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Minister Kenney launches national consultations on immigration levels and mix

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Calgary, July 12, 2011 — Citizenship, Immigration and Multiculturalism Minister Jason Kenney has launched a series of cross-country consultations on immigration issues, beginning today in Calgary.
The Minister is meeting with stakeholders and the public to discuss the important issue of immigration levels and mix. Following the Calgary session today, the Minister will meet with stakeholders in Vancouver on July 18, Toronto on July 20 and Montreal on July 22. Online consultations will take place later this summer and will be open to the public.
The purpose of the consultations is to seek feedback on immigration levels, including the appropriate level of immigration for Canada, and the most suitable mix between economic, family class and protected persons. Discussions on system management to provide improved services, such as reasonable processing times, and addressing issues such as fraud, will also be included.
In planning for the total number of people to admit as permanent residents, CIC not only balances immigration objectives but also considers several other factors, including broader government commitments, input from provinces and territories, and current and future economic conditions. The Department must also consider its operational ability to process applications in a timely manner, as well as the capacity of communities to welcome newcomers.
In addition to presenting an opportunity to gather input from stakeholders and the public on key questions facing CIC, the consultations also allow the Department to share with stakeholders and the public some of the considerations and difficult choices involved in managing a global immigration system.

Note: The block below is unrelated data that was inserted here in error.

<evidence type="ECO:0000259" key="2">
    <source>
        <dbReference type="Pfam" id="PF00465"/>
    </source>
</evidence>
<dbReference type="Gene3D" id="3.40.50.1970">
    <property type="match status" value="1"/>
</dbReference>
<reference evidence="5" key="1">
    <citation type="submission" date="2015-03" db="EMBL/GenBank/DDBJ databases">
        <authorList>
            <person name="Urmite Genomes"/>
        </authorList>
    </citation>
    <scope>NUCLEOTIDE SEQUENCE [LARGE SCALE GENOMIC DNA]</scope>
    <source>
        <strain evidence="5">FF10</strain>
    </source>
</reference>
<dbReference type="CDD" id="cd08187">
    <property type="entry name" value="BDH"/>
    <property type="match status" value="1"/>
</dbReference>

The consultations present an important opportunity to generate greater understanding of the trade-offs involved in setting immigration levels. There are competing visions and diverging goals for the future of the immigration program, and there is no single right answer on what the focus should be. Engaging stakeholders and the broader public in that conversation is a key part of developing a plan that will work for Canada going forward.
Invited stakeholders represent a variety of perspectives, including those of employers, labour, academia, learning institutions, professional organizations, business organizations, regulatory bodies, municipalities, settlement provider organizations and ethnocultural organizations.
A report on the consultations will be available on the CIC website once stakeholder and public consultations have been completed.
More information about the online consultations will be available on the CIC website.

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